Today is the most beautiful day so far this year — not a cloud in a heavenly blue sky and it is almost warm enough to open all the windows and let spring come inside.
There is more life on the balcony: there is a hyacinth flowering, a pot of giant anemonies making energetic growth, a pot of crocus bursting into bloom, daffodils in bud and tulips still waiting for warmer weather.
Not a sign of life in the clematis, though, but it wasn’t cold enough this past winter for it to have perished. It’s just biding its time, I suppose.
I told you I had bought two packages of Little Marvel shelling peas, one to ship to Anthony, the man who gardens for my brother in Cedar. At the same time, I’ll gently remind him that he should cut off last year’s flower heads on the hydrangeas just above the first sign of new leaf growth.
When I bought my package of Little Marvel green pea seed, I also bought one for Anthony. I’ll need to buy a padded envelope to ship them by mail. There would be no point in having them arrive as a paste instead of nice round seeds.
I’m putting half my seed in a bowl of water to soak overnight, to get them off to an early start.
I’ll plant them the day after tomorrow in one of my big pots. I have only a couple of big pots, so they may have to share the room with some bulbs that have already finished flowering (crocus). I’m reasonably sure they won’t mind — they’ll be so happy to get into some soil, instead of sitting, dry and neglected, on a shelf in a dark room.
As I lay in bed last night, I’m pretty sure I heard them discussing their next move. And it sounded urgent, so tomorrow is the day!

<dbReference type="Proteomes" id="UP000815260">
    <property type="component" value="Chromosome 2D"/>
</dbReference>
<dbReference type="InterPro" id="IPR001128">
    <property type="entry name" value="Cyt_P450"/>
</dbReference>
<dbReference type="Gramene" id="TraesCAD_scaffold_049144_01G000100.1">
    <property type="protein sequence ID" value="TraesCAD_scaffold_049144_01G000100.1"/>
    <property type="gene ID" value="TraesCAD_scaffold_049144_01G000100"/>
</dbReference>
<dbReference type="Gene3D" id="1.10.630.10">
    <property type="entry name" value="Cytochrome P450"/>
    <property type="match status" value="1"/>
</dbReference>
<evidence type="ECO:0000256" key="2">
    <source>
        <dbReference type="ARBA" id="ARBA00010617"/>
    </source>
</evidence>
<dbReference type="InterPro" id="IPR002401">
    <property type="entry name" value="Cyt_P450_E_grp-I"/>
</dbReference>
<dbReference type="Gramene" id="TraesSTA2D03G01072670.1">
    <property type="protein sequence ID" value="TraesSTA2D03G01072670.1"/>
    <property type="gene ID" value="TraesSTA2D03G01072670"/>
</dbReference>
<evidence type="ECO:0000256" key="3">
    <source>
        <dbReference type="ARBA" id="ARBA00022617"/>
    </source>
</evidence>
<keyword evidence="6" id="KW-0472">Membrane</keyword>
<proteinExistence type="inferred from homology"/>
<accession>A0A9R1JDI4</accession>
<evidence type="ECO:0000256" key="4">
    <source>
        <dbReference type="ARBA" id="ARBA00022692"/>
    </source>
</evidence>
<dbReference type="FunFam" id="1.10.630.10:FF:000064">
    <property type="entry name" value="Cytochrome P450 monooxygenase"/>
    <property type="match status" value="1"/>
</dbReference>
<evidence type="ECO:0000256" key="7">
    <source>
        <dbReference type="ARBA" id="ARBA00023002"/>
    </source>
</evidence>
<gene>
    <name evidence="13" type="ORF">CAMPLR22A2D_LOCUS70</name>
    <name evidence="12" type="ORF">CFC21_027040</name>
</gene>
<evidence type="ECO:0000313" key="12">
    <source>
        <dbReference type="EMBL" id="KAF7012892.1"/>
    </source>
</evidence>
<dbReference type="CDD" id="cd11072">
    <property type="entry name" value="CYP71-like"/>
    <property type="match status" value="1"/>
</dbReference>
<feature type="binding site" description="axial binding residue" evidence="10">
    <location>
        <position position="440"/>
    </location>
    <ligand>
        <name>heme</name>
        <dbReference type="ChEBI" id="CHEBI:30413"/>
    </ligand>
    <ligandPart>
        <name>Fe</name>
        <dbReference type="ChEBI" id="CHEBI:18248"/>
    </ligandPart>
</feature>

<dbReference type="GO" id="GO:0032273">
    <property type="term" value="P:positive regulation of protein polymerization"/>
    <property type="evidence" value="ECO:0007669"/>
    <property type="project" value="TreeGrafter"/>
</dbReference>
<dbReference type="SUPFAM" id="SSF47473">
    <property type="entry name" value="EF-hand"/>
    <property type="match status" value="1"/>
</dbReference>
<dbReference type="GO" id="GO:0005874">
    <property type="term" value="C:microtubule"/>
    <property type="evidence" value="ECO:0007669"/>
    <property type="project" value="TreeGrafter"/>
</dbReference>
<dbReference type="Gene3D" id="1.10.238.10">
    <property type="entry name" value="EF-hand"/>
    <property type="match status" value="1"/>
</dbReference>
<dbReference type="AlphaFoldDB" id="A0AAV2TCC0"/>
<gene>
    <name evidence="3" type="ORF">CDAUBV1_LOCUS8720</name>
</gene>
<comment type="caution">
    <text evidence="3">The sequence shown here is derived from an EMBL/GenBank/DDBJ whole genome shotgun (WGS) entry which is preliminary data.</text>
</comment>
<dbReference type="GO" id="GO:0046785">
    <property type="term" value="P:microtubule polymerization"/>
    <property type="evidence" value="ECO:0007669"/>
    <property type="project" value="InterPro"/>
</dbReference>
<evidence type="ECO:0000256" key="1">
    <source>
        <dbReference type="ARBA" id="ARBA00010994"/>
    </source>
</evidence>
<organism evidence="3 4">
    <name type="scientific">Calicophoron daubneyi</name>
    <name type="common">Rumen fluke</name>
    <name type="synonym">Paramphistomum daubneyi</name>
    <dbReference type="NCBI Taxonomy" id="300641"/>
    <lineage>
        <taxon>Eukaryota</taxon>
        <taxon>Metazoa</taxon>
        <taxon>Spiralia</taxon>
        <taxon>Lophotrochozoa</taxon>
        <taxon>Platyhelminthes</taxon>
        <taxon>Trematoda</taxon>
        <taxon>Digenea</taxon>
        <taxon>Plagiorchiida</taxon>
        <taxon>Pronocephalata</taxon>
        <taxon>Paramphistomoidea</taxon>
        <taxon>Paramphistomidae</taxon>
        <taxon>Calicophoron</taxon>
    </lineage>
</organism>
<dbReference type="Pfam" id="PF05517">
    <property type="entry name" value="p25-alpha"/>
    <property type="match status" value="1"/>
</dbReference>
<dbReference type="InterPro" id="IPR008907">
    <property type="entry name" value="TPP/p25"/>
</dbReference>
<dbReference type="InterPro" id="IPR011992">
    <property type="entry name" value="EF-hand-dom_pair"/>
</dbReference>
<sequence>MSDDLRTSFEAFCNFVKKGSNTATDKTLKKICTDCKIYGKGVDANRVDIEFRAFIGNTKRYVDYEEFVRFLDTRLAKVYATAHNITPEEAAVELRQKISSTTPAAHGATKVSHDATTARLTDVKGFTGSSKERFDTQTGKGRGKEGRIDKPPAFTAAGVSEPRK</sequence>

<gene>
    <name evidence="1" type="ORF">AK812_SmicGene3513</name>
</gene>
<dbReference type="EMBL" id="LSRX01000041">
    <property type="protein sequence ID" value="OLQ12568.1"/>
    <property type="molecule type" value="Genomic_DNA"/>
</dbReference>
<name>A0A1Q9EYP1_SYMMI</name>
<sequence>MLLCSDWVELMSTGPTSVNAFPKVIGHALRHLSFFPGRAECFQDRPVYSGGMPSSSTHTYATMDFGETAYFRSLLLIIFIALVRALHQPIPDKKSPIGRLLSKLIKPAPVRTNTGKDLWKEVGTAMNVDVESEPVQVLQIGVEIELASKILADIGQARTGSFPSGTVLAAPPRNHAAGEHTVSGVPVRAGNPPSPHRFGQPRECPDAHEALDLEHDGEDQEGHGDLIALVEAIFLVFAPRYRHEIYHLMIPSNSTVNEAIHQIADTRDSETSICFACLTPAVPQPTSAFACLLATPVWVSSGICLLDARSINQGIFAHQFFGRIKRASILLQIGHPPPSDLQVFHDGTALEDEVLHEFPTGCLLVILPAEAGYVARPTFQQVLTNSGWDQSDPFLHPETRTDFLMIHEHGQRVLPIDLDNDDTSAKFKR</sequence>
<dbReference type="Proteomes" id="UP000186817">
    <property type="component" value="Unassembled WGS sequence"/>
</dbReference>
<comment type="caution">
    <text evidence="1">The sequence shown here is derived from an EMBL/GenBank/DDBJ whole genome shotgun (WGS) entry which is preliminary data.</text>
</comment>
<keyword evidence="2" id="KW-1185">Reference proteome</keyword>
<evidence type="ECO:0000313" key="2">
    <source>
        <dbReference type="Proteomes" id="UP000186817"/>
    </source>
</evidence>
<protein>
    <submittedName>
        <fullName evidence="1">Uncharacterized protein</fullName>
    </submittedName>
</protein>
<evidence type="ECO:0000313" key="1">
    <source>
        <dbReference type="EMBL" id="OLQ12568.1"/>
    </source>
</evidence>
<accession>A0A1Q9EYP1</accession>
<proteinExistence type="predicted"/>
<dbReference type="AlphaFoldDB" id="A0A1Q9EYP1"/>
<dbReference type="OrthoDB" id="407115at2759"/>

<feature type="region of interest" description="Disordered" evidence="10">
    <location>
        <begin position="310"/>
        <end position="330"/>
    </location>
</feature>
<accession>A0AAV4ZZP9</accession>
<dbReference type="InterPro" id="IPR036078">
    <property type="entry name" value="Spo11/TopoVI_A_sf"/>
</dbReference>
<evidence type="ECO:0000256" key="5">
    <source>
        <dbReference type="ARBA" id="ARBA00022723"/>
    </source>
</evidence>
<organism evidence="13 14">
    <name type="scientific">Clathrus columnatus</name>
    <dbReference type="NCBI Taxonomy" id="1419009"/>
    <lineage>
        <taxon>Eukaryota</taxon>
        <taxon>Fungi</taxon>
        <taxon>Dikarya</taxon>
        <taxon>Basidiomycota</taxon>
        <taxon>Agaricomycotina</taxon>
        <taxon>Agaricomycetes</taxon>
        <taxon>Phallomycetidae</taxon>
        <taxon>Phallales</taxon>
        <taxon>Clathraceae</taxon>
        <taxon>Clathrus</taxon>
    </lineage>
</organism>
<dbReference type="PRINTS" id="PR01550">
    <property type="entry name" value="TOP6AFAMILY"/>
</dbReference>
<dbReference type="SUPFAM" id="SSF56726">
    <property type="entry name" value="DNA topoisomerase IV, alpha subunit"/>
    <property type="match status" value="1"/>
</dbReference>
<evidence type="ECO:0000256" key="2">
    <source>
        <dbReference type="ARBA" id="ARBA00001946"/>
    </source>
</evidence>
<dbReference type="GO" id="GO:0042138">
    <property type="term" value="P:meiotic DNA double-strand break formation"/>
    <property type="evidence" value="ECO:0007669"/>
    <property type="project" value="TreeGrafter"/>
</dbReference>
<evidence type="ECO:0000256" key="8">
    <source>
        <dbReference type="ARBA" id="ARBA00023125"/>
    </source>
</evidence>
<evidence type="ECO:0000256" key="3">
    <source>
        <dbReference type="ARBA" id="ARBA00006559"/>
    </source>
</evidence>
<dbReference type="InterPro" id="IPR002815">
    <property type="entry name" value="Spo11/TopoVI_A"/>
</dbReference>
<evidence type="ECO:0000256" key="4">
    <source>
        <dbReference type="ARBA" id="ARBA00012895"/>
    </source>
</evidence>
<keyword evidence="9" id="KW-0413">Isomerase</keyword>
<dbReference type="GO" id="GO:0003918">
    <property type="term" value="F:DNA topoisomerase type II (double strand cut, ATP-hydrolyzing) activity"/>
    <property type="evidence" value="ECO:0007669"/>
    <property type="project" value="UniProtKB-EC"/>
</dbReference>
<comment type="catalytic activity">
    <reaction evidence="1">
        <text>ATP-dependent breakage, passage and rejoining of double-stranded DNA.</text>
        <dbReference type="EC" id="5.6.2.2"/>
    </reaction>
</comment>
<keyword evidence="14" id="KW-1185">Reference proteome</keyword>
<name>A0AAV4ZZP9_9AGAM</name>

The other half of the seed I’ll keep for probably three weeks before planting them, to get a longer season of fresh green peas, of which I’m very fond.
March is fast approaching so a visit to a seed supplier is probably in order, or if you order your seed by mail, to sit down with a seed catalogue and write down your needs and get your order away before the rush begins.
I know I mention this every year, but a repeat may be a good idea.
Please don’t panic about timing. A man who grew a fantastic garden every year, never planted anything before the 24th of May.
I’ve never been able to wait that long … I get too anxious to get my hands into the soil and to see those first green shoots appear.
This man I knew lived just north of Qualicum Beach, which must be close to a hundred miles further north than the Saanich Peninsula. Its season starts a couple of weeks later than here in Greater Victoria. But we are a cautious bunch down here, and our “motto” is “better late than never.”
Helen Lang has been the Peninsula News Review’s garden columnist for more than 30 years.